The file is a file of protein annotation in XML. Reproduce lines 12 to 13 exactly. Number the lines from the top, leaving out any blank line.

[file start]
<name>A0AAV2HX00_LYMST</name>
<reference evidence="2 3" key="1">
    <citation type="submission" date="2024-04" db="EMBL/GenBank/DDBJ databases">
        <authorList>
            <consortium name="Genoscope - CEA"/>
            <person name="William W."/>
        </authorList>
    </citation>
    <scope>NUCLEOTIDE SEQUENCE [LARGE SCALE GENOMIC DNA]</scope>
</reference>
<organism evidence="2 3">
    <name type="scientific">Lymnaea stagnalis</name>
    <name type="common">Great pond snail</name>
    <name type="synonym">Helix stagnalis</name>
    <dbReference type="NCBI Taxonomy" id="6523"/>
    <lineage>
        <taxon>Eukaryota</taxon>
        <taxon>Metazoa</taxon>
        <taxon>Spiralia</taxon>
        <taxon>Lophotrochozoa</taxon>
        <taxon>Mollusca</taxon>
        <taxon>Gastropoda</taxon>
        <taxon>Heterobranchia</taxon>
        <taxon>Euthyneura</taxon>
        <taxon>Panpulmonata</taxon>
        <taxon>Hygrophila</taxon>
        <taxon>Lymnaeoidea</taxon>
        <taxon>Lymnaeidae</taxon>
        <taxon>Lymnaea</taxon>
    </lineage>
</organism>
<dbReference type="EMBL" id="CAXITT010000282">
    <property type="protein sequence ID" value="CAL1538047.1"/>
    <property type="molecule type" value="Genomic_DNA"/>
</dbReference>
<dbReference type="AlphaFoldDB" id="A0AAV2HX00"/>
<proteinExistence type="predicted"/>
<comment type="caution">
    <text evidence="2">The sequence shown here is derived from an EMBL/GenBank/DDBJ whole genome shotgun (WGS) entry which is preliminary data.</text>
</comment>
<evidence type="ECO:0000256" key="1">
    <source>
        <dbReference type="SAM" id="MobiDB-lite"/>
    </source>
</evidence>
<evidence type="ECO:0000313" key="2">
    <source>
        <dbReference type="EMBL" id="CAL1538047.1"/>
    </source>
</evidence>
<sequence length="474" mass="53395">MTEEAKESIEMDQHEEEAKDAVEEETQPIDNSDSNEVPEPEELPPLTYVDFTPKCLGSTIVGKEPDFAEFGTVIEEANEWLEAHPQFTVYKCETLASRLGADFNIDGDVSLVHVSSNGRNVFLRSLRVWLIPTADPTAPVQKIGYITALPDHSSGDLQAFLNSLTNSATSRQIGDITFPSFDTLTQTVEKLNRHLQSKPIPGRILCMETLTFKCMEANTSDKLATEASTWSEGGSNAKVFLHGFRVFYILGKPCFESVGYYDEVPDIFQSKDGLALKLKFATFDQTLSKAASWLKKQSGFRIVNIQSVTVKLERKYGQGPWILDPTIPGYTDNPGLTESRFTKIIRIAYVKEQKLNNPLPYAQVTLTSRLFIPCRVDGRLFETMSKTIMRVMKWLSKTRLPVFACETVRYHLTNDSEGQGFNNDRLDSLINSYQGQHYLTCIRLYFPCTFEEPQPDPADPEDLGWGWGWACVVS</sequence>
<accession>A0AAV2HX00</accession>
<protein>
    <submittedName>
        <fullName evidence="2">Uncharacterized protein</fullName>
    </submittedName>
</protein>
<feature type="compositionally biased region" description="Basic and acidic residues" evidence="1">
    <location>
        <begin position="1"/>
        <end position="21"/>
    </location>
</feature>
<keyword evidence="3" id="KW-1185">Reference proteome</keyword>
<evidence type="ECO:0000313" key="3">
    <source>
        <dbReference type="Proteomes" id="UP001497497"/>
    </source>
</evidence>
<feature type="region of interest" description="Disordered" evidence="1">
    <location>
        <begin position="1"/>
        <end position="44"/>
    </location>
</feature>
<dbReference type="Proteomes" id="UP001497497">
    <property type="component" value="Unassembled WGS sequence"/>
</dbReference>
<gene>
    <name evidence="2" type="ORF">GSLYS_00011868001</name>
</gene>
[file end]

    <name type="scientific">Lymnaea stagnalis</name>
    <name type="common">Great pond snail</name>